Skip to main content
Part of complete coverage on

London Olympics: Been on Mars? Here's what you missed

By Hilary Whiteman and Alexis Lai, CNN
August 12, 2012 -- Updated 1702 GMT (0102 HKT)
HIDE CAPTION
Olympian outtakes
Olympian outtakes
Olympian outtakes
Olympian outtakes
Olympian outtakes
Olympian outtakes
Olympian outtakes
Olympian outtakes
Olympian outtakes
Olympian outtakes
Olympian outtakes
Olympian outtakes
Olympian outtakes
Olympian outtakes
Olympian outtakes
Olympian outtakes
Olympian outtakes
Olympian outtakes
Olympian outtakes
Olympian outtakes
Olympian outtakes
Olympian outtakes
Olympian outtakes
Olympian outtakes
Olympian outtakes
Olympian outtakes
Olympian outtakes
Olympian outtakes
Olympian outtakes
Olympian outtakes
Olympian outtakes
Olympian outtakes
Olympian outtakes
Olympian outtakes
Olympian outtakes
Olympian outtakes
Olympian outtakes
Olympian outtakes
Olympian outtakes
Olympian outtakes
Olympian outtakes
Olympian outtakes
Olympian outtakes
Olympian outtakes
Olympian outtakes
Olympian outtakes
Olympian outtakes
Olympian outtakes
Olympian outtakes
Olympian outtakes
Olympian outtakes
Olympian outtakes
Olympian outtakes
Olympian outtakes
Olympian outtakes
Olympian outtakes
Olympian outtakes
Olympian outtakes
Olympian outtakes
Olympian outtakes
Olympian outtakes
Olympian outtakes
Olympian outtakes
Olympian outtakes
Olympian outtakes
Olympian outtakes
Olympian outtakes
Olympian outtakes
Olympian outtakes
Olympian outtakes
Olympian outtakes
Olympian outtakes
Olympian outtakes
Olympian outtakes
Olympian outtakes
Olympian outtakes
Olympian outtakes
Olympian outtakes
Olympian outtakes
Olympian outtakes
Olympian outtakes
Olympian outtakes
Olympian outtakes3
Olympian outtakes
Olympian outtakes
Olympian outtakes
Olympian outtakes
Olympian outtakes
Olympian outtakes
Olympian outtakes
Olympian outtakes
Olympian outtakes
outtakes day 9 06
Olympian outtakes
Olympian outtakes
Olympian outtakes
Olympian outtakes
Olympian outtakes
Olympian outtakes
Olympian outtakes
Olympian outtakes
Olympian outtakes
Olympian outtakes
Olympian outtakes
Olympian outtakes
Olympian outtakes
Olympian outtakes
Olympian outtakes
Olympian outtakes
Olympian outtakes
Olympian outtakes
Olympian outtakes
Olympian outtakes
Olympian outtakes
Olympian outtakes
Olympian outtakes
Olympian outtakes
Olympian outtakes
Olympian outtakes
Olympian outtakes
Olympian outtakes
Olympian outtakes
Olympian outtakes
Olympian outtakes
Olympian outtakes
Olympian outtakes
Olympian outtakes
Olympian outtakes
Olympian outtakes
Olympian outtakes
Olympian outtakes
Olympian outtakes
Olympian outtakes
Olympian outtakes
Olympian outtakes
Olympian outtakes
Olympian outtakes
Olympian outtakes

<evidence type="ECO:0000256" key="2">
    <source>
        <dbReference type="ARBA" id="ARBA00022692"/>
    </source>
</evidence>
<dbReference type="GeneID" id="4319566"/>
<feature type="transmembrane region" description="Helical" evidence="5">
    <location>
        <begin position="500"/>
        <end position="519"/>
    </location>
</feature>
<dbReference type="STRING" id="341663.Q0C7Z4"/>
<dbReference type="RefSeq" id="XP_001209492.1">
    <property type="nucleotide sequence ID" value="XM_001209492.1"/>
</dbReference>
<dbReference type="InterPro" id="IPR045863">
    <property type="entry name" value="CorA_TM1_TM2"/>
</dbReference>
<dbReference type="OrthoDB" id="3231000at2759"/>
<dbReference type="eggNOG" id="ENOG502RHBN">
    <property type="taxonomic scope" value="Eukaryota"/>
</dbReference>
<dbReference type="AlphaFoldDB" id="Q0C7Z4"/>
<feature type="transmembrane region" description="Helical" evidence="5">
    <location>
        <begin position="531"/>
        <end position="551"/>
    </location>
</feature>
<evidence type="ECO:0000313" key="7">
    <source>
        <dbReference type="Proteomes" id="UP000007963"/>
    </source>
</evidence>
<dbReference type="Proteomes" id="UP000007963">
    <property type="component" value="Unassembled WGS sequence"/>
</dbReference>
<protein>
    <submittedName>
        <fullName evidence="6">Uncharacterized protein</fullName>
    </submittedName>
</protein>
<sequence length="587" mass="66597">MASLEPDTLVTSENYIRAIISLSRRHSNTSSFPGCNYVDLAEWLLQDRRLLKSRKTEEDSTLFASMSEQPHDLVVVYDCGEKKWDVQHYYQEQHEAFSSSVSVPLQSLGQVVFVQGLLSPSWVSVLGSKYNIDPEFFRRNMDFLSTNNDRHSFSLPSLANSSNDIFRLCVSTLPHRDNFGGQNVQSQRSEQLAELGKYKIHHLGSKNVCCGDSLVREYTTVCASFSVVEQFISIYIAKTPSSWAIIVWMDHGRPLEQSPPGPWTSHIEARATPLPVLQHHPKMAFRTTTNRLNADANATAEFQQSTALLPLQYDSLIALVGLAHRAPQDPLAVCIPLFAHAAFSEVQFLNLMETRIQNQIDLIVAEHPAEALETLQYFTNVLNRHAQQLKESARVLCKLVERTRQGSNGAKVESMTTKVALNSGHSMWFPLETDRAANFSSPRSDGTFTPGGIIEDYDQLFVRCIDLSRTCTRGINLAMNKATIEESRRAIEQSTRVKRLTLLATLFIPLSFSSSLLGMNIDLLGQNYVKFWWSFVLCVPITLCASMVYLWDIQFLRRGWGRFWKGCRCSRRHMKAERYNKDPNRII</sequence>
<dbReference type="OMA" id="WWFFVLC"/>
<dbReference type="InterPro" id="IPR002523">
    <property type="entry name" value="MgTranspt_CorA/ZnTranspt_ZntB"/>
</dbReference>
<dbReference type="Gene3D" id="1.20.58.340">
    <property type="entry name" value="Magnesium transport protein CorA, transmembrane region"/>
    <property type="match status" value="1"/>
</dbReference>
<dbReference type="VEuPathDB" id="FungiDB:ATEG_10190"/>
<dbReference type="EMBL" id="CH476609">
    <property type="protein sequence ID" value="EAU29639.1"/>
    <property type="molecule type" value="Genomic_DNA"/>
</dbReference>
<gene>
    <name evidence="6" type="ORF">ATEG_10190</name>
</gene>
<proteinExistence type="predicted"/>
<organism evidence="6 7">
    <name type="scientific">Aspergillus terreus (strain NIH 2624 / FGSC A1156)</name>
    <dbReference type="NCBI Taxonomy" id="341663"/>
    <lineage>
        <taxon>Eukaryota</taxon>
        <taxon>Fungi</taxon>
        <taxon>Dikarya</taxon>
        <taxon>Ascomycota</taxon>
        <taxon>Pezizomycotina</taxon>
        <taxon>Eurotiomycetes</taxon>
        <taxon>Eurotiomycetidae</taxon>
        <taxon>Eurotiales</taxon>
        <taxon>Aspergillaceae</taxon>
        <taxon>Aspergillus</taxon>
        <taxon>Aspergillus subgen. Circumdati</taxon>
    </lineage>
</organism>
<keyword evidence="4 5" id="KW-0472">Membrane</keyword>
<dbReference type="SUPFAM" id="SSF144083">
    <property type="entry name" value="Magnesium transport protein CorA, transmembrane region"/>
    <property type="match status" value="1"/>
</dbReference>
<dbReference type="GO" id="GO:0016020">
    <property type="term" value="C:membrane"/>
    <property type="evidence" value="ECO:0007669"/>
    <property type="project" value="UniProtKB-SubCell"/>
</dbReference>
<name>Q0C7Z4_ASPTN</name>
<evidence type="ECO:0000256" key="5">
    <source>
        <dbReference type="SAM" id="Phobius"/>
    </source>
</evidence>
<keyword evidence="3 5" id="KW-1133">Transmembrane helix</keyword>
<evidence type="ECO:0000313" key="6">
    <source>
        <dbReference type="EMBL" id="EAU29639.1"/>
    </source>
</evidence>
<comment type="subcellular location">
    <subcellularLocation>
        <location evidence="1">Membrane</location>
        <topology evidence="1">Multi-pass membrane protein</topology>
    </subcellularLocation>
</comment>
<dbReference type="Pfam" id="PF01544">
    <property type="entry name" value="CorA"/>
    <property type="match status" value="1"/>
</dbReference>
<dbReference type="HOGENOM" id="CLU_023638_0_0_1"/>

Olympian outtakes
Olympian outtakes
Olympian outtakes
Olympian outtakes
Olympian outtakes
Olympian outtakes
Olympian outtakes
Olympian outtakes
Olympian outtakes
Olympian outtakes
Olympian outtakes
Olympian outtakes
Olympian outtakes
Olympian outtakes
Olympian outtakes
Olympian outtakes
Olympian outtakes
Olympian outtakes
Olympian outtakes
Olympian outtakes
Olympian outtakes
Olympian outtakes
Olympian outtakes
Olympian outtakes
Olympian outtakes
Olympian outtakes
Olympian outtakes
Olympian outtakes
Olympian outtakes
Olympian outtakes
Olympian outtakes
Olympian outtakes
Olympian outtakes
Olympian outtakes
Olympian outtakes
Olympian outtakes
Olympian outtakes
Olympian outtakes
Olympian outtakes
Olympian outtakes
Olympian outtakes
Olympian outtakes
Olympian outtakes
Olympian outtakes
Olympian outtakes
Olympian outtakes
Olympian outtakes
Olympian outtakes
Olympian outtakes
Olympian outtakes
Olympian outtakes
Olympian outtakes
Olympian outtakes
Olympian outtakes
Olympian outtakes
Olympian outtakes
Olympian outtakes
Olympian outtakes
Olympian outtakes
Olympian outtakes
Olympian outtakes
Olympian outtakes
Olympian outtakes
Olympian outtakes
Olympian outtakes
Olympian outtakes
Olympian outtakes
Olympian outtakes
Olympian outtakes
Olympian outtakes
Olympian outtakes
Olympian outtakes
Olympian outtakes
Olympian outtakes
Olympian outtakes
Olympian outtakes
Olympian outtakes
Olympian outtakes
Olympian outtakes
<<
<
1
2
3
4
5
6
7
8
9
10
11
12
13
14
15
16
17
18
19
20
21
22
23
24
25
26
27
28
29
30
31
32
33
34
35
36
37
38
39
40
41
42
43
44
45
46
47
48
49
50
51
52
53
54
55
56
57
58
59
60
61
62
63
64
65
66
67
68
69
70
71
72
73
74
75
76
77
78
79
80
81
82
83
84
85
86
87
88
89
90
91
92
93
94
95
96
97
98
99
100
101
102
103
104
105
106
107
108
109
110
111
112
113
114
115
116
117
118
119
120
121
122
123
124
125
126
127
128
129
130
131